Classics Review: Peter Pan (1953)

In 1904, playwright J.M Barrie released a play called, “Peter Pan.” It’s about three children are invited by a boy with the ability to fly who literally can’t grow up, to a trip to “Neverland.” An island filled with residents including pirates led by Peter’s archenemy Captain Hook, mermaids, Indians, fairies, animal wildlife and a group of kids known as “Lost Boys” associated with Peter. The play has been adapted into many forms of media including movies, (2003 version is my personal favorite) television, broadway musicals, video games and books.

Peter Pan was released in 1953. (same year the first ever McDonald’s restaurant was established in Downey, California) It earned critical acclaim from critics and movie goers alike. Besides positive reception, it made a lot of money at the box office. Disney’s interpretation of Peter Pan later appeared in a sequel titled, “Return To Neverland,” video games like the “Kingdom Hearts series and a spin-off series known as “Fairies” focusing on Tinkerbell.

Disney Plus is currently available for anyone subscribing content by Disney who owns Marvel, Star Wars, Pixar, Muppets and previous animated/live action films from past to present. As a lifelong fan of Star Wars, Pixar & Marvel, I’d like to spread positive word of mouth for anybody interested in subscribing Disney Plus. One more thing, Disney is currently working on a live action remake based on the 1953 animated classic.

It doesn’t matter if this is a full SPOILER article. Let’s face it, we’re already aware of the story being adapted many times, parodied, remade and a bizarre live musical with Christopher Walken as Captain Hook.

Believable & Unbelievable Aspects

Believable: Walt Disney did a decent job producing the film. He made sure everything single frame was in perfection condition.

Animation still holds up bringing character models, designs, environmental detail, world etc. Keep in mind, this was crafted in hand drawn 2D animated format before highly advanced technology existed.

Humor is filled with plenty of laughs. Hook’s frequent encounters with The Crocodile who ate his hand deserves an Extra Point.

Bill Thompson who voiced Smee, also voiced The White Rabbit from “Alice In Wonderland” and “Droopy.”

Chemistry between Peter & Wendy didn’t go to far to establish an early romance. They acted like actual kids.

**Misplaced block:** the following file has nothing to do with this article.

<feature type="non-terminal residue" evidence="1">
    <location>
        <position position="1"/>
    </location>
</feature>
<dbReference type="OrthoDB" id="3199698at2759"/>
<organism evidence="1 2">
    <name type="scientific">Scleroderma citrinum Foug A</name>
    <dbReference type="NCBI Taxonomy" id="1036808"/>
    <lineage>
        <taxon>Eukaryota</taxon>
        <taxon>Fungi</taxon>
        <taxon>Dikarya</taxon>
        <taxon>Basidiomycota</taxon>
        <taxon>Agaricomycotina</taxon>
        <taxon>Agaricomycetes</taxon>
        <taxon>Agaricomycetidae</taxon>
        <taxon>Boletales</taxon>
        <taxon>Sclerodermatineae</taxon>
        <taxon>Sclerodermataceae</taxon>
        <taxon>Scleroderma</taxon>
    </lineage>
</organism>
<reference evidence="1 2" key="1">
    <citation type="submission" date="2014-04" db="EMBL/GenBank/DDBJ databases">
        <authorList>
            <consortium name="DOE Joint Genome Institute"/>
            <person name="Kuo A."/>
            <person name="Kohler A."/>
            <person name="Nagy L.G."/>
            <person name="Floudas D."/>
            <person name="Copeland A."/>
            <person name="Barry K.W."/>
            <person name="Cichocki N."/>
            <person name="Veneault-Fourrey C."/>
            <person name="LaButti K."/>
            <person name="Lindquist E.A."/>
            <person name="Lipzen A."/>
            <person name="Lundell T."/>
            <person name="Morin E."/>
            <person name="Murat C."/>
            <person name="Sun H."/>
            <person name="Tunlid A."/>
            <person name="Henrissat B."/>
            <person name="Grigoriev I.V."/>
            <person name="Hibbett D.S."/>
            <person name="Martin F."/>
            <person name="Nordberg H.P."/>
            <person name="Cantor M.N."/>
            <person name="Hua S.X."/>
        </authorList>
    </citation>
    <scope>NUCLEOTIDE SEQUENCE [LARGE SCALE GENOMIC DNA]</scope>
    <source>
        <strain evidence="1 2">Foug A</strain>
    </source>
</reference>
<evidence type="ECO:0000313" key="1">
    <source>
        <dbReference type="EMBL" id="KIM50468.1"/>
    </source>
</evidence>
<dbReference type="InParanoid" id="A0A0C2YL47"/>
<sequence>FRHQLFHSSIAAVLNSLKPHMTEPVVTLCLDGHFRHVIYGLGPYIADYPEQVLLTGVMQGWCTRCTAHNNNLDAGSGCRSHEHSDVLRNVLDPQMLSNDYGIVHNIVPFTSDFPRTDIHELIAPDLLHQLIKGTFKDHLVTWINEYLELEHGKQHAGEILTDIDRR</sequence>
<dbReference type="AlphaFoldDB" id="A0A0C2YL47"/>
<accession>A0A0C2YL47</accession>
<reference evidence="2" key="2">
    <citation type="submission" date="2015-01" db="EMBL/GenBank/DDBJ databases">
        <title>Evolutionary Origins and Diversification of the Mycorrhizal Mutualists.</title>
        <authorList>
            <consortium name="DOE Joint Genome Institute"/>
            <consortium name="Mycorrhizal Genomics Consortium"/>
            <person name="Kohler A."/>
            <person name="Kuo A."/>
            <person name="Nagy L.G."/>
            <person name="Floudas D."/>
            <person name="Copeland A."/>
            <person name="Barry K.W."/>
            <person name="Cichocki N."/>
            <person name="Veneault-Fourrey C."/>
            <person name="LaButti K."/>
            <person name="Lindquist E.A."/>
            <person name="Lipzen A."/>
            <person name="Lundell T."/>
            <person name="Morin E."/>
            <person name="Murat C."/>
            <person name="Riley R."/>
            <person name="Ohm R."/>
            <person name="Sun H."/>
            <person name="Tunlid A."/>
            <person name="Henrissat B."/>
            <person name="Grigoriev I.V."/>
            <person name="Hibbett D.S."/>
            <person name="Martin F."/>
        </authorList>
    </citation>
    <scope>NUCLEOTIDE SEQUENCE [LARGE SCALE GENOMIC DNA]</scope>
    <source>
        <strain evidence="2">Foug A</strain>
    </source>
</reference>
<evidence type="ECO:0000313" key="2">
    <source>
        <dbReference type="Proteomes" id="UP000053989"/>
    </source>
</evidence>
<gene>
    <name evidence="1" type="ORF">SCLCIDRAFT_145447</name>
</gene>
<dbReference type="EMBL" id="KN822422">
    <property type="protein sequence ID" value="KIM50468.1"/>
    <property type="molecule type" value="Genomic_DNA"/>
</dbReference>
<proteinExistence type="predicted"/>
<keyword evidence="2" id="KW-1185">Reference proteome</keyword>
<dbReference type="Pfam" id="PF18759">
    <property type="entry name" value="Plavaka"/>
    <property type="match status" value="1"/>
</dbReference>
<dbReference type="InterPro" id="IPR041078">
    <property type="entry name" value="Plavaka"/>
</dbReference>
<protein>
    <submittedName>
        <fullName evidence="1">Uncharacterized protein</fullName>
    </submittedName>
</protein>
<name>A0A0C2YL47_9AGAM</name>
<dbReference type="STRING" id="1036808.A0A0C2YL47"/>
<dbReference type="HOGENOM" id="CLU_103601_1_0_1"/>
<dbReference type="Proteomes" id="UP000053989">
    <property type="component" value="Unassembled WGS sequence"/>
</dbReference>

Fun Fact: J.R.R. Tolkein was a fan of Peter Pan. His works are influenced by Peter Pan especially “The Hobbit” & “The Lord Of The Rings Trilogy” set in “Middle-Earth.”

As you may know, Disney’s Peter Pan was Michael Jackson’s favorite movie. He named his ranch/amusement park “Neverland Ranch” after the main setting. We all know what happened I refuse to talk about it.

Captain Hook is arguably the best part of the film. I kinda felt bad for him suffering from Peter’s shenanigans. Hook deserves Bonus Points as a scene stealer and one of my favorite Disney villains besides Hades from “Hercules.”

Hook & Smee’s chemistry kept me entertained. Their scenes together cracked me up. I couldn’t resist.

Songs are very memorable, except for one song I strongly dislike about “leadership.”

Unbelievable: “Following The Leader” has got to be the most irritating song I’ve ever heard in my life, it’s annoying as fudge. When I was young, my friends would often play this song from a compilation CD of Disney songs if he or she is in charge of taking full responsibility to complete a task. Frozen’s “Let It Go” is pretty tame compared to Following The Leader. I’d rather listen to Let It Go than Following The Leader. The latter song deserves to be Doubled Down due to my displeasure.

If you’re a Native American, Indian are presented in a stereotypical depiction. As a quarter Indian of Choctaw decent, (not kidding) I didn’t get offended at all by their scenes or the song, What Made Red Man Red.” As a kid, I never noticed their depiction onscreen, I thought they were quirky like most cartoon characters behave. I’m gonna give this con a pass, because I never had a problem with it.

The Final Verdict: B, FOR BREATHTAKING!

Disney’s Peter Pan remains as a timeless classic. I’m gonna come clean, I prefer the 2003 live action version rather than the 1953 version. If you want to introduce your kids to Peter Pan, start with the old school classic or the 2003 film, your call. Don’t forget to subscribe Disney Plus if you want to relive your childhood.

One thought on “Classics Review: Peter Pan (1953)

  1. I think Lady and the Tramp is the worst of the 50s animated Disney movies. To me it felt kind of mean spirited and there were some scenes that were hell on dog-lovers.

    Like

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